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10 Reasons Why You Must Use Primer When Antifouling A Boat

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10 Reasons Why You Must Use Primer When Antifouling A Boat

Post by Miles »

Antifoul primer.jpg
  • G.R.P. suffers from osmosis, as it is not waterproof and the gel coat/fibreglass is actually a semi-permeable membrane which needs protection from moisture.
  • Antifoul primer will help the antifoul paint make a thorough bond with the surface being painted. Regardless of the vessel's construction material (although different hull materials require different primers, such as aluminium hulls).
  • Priming a boat's hull will reduce the number of layers of antifoul paint necessary to completely cover the previous colour.
  • Underwater surfaces are exposed to the most extreme conditions including pollution and contaminants. Painting antifoul on top of a contaminated surface is in effect useless.
  • Antifouling primer also serves as a barrier between compatible and incompatible previously applied antifoul paint.
  • Soft antifoul is designed to erode at a rate depending on the level of speed the vessel travels, therefore constantly creating a surface free to release biocides which prevent hull fouling. Hard antifoul constantly release biocides and does not need to be polished by the water flowing passed it. Either type is irrelevant as the antifoul must adhere to the hull surface with effective tenacity.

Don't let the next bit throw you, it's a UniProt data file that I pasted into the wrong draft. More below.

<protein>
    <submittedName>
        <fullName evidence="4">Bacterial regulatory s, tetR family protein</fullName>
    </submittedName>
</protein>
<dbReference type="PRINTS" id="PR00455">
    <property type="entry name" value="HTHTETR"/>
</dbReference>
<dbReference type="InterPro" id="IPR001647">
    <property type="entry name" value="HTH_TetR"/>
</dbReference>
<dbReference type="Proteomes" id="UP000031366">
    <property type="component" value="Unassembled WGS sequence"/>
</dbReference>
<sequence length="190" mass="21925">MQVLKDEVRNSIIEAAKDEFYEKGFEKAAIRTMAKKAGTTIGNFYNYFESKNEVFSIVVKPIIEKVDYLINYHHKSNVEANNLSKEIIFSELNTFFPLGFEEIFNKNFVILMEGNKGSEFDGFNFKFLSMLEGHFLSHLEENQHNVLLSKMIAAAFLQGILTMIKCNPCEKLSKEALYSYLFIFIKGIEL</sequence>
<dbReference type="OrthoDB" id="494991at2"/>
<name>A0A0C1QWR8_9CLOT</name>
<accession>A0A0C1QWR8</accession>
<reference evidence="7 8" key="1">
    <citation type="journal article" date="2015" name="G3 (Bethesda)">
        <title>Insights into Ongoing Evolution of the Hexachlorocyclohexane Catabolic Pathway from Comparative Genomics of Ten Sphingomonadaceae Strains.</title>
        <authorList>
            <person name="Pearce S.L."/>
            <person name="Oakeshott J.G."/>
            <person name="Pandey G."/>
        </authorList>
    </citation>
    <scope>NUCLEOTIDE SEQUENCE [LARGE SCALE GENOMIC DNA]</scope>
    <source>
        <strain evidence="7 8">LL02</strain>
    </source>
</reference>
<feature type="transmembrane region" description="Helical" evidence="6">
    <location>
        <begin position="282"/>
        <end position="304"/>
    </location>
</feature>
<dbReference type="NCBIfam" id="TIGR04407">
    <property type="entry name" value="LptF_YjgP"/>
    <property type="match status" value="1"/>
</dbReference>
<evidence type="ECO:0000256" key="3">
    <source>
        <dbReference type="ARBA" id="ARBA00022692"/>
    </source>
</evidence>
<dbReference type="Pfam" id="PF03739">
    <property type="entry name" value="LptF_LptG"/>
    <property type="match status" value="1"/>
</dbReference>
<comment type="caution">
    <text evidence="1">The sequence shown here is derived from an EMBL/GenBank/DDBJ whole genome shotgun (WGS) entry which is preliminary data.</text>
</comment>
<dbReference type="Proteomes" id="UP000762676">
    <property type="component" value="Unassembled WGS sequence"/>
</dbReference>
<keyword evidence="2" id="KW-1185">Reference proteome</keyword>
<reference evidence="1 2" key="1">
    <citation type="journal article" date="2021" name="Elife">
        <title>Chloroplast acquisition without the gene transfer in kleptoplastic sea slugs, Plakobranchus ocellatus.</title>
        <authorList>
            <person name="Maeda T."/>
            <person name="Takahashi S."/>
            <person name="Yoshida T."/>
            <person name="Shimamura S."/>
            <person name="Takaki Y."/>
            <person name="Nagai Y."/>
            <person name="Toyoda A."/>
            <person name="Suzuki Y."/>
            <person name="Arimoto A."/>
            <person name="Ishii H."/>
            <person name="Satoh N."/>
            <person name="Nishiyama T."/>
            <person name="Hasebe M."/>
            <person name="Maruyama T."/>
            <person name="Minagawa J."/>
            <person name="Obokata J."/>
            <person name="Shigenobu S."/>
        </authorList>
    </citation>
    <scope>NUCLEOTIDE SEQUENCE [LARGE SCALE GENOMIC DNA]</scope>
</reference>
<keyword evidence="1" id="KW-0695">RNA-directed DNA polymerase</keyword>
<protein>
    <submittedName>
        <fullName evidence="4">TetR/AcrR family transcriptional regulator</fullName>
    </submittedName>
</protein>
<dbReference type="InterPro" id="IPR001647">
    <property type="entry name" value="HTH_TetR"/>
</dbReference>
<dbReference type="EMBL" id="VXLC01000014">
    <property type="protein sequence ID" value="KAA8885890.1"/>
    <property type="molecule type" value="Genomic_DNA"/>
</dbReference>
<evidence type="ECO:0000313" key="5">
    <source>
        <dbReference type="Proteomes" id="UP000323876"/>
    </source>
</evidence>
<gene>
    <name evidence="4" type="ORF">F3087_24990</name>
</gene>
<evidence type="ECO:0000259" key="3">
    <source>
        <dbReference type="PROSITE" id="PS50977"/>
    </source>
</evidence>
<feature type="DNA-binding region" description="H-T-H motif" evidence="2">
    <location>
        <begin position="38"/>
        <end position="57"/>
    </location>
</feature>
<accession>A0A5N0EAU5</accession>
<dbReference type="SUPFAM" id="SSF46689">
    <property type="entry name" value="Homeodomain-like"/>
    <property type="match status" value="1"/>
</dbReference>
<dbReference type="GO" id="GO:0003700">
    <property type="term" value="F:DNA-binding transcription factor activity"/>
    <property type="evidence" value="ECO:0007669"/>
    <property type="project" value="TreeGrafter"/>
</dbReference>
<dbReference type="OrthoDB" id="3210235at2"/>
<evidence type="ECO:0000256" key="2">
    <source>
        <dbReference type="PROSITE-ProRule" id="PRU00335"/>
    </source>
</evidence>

• Simply jetwashing a boat's hull and applying antifouling straight to the hull will have very poor adhesion qualities.
  • Underwater primer has excellent waterproofing properties.
  • Soft antifouling as described earlier is designed to erode so basically a fresh layer of biocides is made available to prevent growth and fouling. Excellent adhesion can not be achieved when applying fresh antifoul to a surface which is designed to erode and disconnect.
  • Antifouling any vessel is a two-tier process. Applying just one of the components is like constructing a house with a roof made out cardboard. It may look fresh, it may work for a while and even when you take the boat out of the water again, it may be free of growth. However, your boat will be far more hygroscopic. Removing old layers of antifoul and testing the hull with a moisture detector will very likely reveal higher levels of moisture and some degree of osmosis. Osmosis is often hidden from initial sight by layers of antifoul. Often only when sanded back or detected with moisture detectors is it identified.
The best method to antifoul any boat is as follows.
  • Jetwash the hull immediately when the boat is lifted out of the water.
  • Sand the hull thoroughly creating a keyed surface.
  • Jetwash the hull again to free dust and loosened materials.
  • Apply antifoul primer.
  • Leave at least 24 hours if not longer if the weather is cold and wet.
  • Apply at least 3 coats of antifoul.

Short Term Discomfort, Long Term Gain...
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